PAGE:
The final post from a trio of musicians seen this week at Club Passim regards Keith McCurdy. McCurdy plays in a handful of Rhode Island bands, the iteration we happened to see in Cambridge is called Vudu Sister.
It’s just him: a guy with medium length wavy-blonde hair brushed back behind his ears, he’s wearing shorts and dirty red Doc Martin boots, his wrinkled German issued military button up is partially covering a black Soundgarden tee. He sits alone with his guitar on stage staring into the lights and waiting for the sound engineer to cut the theater’s pre-show music.
Stabarific and I bumped into Keith & his assistant at the Starbucks across Church street before the show began (the hippie vegetarian cafe in the venue was closed due to a kitchen fire last week). The two were affable, chatting with the baristas and charming them into buying CDs. I’m not sure if Keith consumed any coffee, he may have just been taking a walk to steady the nerves, and he seemed genuinely concerned when I facetiously accused him of trying to skip out on the show.
Sitting and watching McCurdy wait on stage I can truly say that I had absolutely no idea what to expect. We had come to see Dan Blakeslee, a tallented fellow we observed on the street 24 hours earlier, and the inclusion of Vudu Sister and Denver Boot on the marquee was a gift to us.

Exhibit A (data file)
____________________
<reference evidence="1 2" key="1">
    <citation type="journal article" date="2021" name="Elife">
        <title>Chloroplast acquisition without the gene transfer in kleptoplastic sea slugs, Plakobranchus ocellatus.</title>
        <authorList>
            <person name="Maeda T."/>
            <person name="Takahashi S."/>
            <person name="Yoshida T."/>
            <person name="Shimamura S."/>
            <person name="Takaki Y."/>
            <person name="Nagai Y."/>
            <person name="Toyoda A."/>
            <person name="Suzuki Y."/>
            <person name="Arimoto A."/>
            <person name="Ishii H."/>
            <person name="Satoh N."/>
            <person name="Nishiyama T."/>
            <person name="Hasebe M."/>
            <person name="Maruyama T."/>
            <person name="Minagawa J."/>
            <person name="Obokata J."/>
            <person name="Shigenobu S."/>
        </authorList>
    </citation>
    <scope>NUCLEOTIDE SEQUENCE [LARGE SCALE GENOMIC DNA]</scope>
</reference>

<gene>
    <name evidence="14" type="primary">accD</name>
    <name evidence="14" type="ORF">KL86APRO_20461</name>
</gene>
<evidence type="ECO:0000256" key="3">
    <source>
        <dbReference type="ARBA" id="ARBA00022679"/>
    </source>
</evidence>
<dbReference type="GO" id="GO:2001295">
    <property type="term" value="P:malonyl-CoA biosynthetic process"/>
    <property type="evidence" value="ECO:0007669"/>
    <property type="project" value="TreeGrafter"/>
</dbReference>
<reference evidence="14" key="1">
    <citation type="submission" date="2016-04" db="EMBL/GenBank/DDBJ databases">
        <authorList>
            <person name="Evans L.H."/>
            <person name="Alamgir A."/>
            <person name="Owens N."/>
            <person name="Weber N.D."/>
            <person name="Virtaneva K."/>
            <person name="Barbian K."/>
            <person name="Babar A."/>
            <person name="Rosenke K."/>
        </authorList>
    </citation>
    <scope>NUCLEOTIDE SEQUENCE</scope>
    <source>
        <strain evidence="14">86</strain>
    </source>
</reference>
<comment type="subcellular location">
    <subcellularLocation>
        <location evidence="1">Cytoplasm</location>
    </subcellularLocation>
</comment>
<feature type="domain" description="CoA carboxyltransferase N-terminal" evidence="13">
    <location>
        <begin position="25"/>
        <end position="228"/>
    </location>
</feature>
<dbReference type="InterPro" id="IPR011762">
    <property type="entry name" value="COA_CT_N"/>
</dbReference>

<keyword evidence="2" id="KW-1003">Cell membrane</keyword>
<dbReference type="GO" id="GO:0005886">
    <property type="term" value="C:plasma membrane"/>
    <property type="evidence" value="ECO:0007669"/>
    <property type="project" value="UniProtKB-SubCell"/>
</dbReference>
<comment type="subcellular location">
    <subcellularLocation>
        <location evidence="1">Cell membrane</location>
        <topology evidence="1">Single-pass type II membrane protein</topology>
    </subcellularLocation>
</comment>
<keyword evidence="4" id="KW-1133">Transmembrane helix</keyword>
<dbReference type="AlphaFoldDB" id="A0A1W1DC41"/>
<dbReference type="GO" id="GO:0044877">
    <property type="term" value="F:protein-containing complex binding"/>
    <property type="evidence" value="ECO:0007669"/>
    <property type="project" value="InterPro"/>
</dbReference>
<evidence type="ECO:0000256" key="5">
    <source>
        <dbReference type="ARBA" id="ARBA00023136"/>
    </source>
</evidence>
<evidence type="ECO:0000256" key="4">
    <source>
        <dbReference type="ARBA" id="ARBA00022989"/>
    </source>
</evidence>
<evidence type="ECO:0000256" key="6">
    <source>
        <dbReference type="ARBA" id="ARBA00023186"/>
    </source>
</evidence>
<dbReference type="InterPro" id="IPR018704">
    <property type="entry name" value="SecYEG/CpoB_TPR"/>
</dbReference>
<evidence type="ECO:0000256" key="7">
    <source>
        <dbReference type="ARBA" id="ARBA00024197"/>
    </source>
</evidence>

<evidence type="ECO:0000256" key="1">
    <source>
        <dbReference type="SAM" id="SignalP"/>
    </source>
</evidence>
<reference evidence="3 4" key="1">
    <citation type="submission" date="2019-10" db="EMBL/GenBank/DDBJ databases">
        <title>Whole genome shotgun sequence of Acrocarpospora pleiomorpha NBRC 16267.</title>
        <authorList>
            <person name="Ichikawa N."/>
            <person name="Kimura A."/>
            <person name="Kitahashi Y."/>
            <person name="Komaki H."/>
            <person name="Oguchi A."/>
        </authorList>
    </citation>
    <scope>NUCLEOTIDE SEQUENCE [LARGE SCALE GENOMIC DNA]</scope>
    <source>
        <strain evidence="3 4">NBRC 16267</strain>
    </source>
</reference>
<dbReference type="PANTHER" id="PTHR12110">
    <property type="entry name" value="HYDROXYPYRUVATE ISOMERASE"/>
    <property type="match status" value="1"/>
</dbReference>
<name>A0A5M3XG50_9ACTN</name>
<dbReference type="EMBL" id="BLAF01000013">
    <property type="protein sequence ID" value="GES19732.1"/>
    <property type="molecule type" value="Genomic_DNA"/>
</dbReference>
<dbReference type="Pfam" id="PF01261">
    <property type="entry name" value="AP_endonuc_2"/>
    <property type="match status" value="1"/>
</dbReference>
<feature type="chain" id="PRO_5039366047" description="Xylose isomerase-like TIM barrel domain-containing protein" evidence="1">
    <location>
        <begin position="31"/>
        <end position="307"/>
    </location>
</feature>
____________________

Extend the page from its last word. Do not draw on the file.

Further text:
Suddenly the music stops, it’s Vudu Sister time.
McCurdy is not your average folk singer/bluegrass front man, he’s the reincarnation of Kurt Cobain turned fescue. He is not short on conviction and his music is dark, mesmerizing and intense. An evolved mix of Cobain, Jack White, & the Two Gallants.
He seethes on Dead Man’s Pockets, The Quiet Man, and Underground. He channels “One-Finger” Ellis, an incarcerated Kansas City hobo who penned Hallelujah, I’m a Bum on a cell wall in 1897. McCurdy contains raw blasts of power that belie the fact that he’s alone behind the microphone.
For a few songs he invites Denver Bootist Amato Zinno on stage to play upright bass. There is an uncanny amount of overlap between Vudu Sister and Denver Boot. On his album, McCurdy plays with Michael Samos & Diane O’Connor, both of who are featured with the Boot; both band’s albums are produced by Greg Holmes at Treading Thomas Records, a garage-style recording studio in Providence. So, Amato standing in for half the set makes perfect sense, the RI music scene isn’t large enough to outfit the number of bands it produces.
Vudu Sister has artfully bridged the chasm between grudge and folk that upon closer inspection isn’t as far apart as I assumed it should be. His debut album, Bastard Children, is, like Vudu in concert, deserving of attention.
The album is for sale directly through Keith and you can lavish praise upon him via his Facebook page.